Copyright lawyer Richard Liebowitz ducked sanctions, but not harsh words, for his negotiating tactics with Hearst Communications Inc. over a photo capturing Donald Trump crashing a wedding.
A New York federal magistrate judge found no hard evidence Liebowitz materially lied and that alleged deception didn’t ultimately prejudice Hearst, which unlike other outlets accused of infringing the photo, refused to settle. U.S. Magistrate Judge James L. Cott of the U.S. District Court for the Southern District of New York called it a “close call” in a March 5 ruling, noting that it isn’t the first time Liebowitz’ and his firm’s reputation—a lawyer’s “one treasured possession"—has been called into question.
The ruling highlights the fine line walked by Liebowitz, a prolific copyright litigant and ally of photographers in the digital era, but whose tactics have also stirred controversy. It’s also a window into the non-public world of settlement negotiation, in particular the latitude generally granted by courts for exaggeration, as long as it doesn’t rely on factual misrepresentations.
Otto sued five media companies for use of his photo of Trump crashing a wedding where Otto was a guest, including Hearst for using the photo in Esquire. Hearst had alleged Liebowitz misrepresented a license from Warner Brothers for the photo as a stand-alone license rather than a part of a settlement to gain leverage in settlement negotiations. The magistrate judge noted there was no transcript memorializing the off-the-record conference and called the court’s memory on the specifics “hazy.”
Negotiations failed, any misconception was corrected during discovery and Hearst acknowledged it hadn’t been prejudiced, Cott said in his ruling.
In December 2018, a district court judge ruled against the fair use defense of Hearst, the only company not to settle. A damages trial is scheduled for July.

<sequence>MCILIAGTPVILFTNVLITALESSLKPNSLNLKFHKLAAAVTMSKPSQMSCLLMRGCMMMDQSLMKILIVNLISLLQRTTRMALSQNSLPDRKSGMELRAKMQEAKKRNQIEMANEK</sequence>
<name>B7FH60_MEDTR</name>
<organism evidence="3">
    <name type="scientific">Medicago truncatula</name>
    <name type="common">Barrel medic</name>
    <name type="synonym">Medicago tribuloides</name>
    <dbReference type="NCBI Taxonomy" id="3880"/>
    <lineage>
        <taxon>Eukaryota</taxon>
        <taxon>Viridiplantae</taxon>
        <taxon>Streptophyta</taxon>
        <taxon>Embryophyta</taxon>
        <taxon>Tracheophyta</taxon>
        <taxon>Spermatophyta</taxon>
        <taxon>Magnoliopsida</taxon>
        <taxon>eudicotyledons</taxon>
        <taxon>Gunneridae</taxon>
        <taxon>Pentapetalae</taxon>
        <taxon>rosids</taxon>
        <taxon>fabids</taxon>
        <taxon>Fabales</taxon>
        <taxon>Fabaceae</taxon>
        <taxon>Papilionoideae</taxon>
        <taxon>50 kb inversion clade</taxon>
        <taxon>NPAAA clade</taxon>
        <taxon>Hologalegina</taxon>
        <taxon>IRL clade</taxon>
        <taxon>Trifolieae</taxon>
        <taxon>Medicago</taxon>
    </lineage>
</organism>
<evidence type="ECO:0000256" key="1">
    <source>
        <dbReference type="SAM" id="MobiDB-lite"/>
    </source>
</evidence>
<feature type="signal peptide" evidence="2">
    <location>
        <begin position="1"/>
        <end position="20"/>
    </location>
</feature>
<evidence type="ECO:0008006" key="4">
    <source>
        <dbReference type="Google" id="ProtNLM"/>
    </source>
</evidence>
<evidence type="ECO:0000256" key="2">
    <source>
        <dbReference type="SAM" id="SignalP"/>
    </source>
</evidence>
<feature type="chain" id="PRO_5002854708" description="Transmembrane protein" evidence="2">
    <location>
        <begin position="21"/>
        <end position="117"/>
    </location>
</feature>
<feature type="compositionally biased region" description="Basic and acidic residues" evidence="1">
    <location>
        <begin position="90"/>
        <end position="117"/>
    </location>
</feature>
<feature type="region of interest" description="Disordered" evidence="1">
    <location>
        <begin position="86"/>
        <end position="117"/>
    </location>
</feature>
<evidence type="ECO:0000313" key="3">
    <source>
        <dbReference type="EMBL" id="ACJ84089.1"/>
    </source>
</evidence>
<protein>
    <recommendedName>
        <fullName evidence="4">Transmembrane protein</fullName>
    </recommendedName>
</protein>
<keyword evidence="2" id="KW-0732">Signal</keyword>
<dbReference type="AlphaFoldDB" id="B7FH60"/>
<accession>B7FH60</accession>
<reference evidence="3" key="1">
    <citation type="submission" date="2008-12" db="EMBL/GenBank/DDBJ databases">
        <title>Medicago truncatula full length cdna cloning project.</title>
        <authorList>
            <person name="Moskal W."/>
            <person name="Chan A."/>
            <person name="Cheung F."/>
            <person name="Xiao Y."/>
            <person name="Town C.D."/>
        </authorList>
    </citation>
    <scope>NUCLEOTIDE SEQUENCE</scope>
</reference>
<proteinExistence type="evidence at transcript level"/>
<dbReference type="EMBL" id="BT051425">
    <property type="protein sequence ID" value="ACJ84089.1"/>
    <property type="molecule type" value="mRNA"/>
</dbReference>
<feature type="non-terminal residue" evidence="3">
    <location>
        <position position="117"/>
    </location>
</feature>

‘Fraud upon the Court’
The alleged misrepresentation of Warner Brother’s unsigned $9,500 license for the photo—which Otto was supposedly on the verge of executing—occurred during a settlement conference in Oct. 23, 2017. Otto settled with Warner Brothers four days later, with the licensing agreement attached as an exhibit. Hearst also alleged a copy of the agreement produced during discovery in December 2017 but not as part of the settlement, and that Otto falsely claimed during a subsequent deposition that the licensing deal was executed before the settlement.
Hearst moved for sanctions against Liebowitz and Otto in March 2018, seeking a $50,000 fine and $22,600 in attorney fees along with admonishment of both. It called their efforts “fraud upon the court” that sank negotiations by inflating damages through “doctored evidence.”
Otto and Liebowitz counter-moved for a judgment of civil contempt and sanctions against Hearst, demanding $10,100 in attorney fees and a court order ordering Hearst counsel to complete ethics training. They said Hearst violated an order protecting the “sanctity” of off-the-record settlement conferences.
Cott’s ruling said “the court can understand Hearst’s frustration,” but said the court required clear evidence of conduct “entirely without color and taken for improper purposes.” He called Liebowitz separating the agreement from the license “posturing about the value of Otto’s” argument, “as lawyers often do.” He called Hearst’s claim it derailed negotiations “self-serving” and “ultimately unproveable.”
The ruling declined to weigh the merits of Otto’s contention that he thought he had the right to present the license and settlement separately. But it said they are at least “colorable.” Even if Otto perjured himself during his deposition, the court added, it was an isolated case that wasn’t sanctionable and was corrected four days later.
But the ruling “strongly cautions Liebowitz and his law firm to be mindful of overplaying their hands (or worse) during settlement negotiations.” It said lawyers’ clients and the court are “ill-served” if they lose trustworthiness.
Cott also rejected Otto’s cross-motion against Hearst. He ruled Otto had not shown Hearst’s seeking of sanctions were in bad faith, given its “plausible claims” that were not without merit.
The case is Jonathan Otto v. Hearst Communications Inc., S.D.N.Y., No. 17-4712, 3/5/19
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(Updated with additional reporting)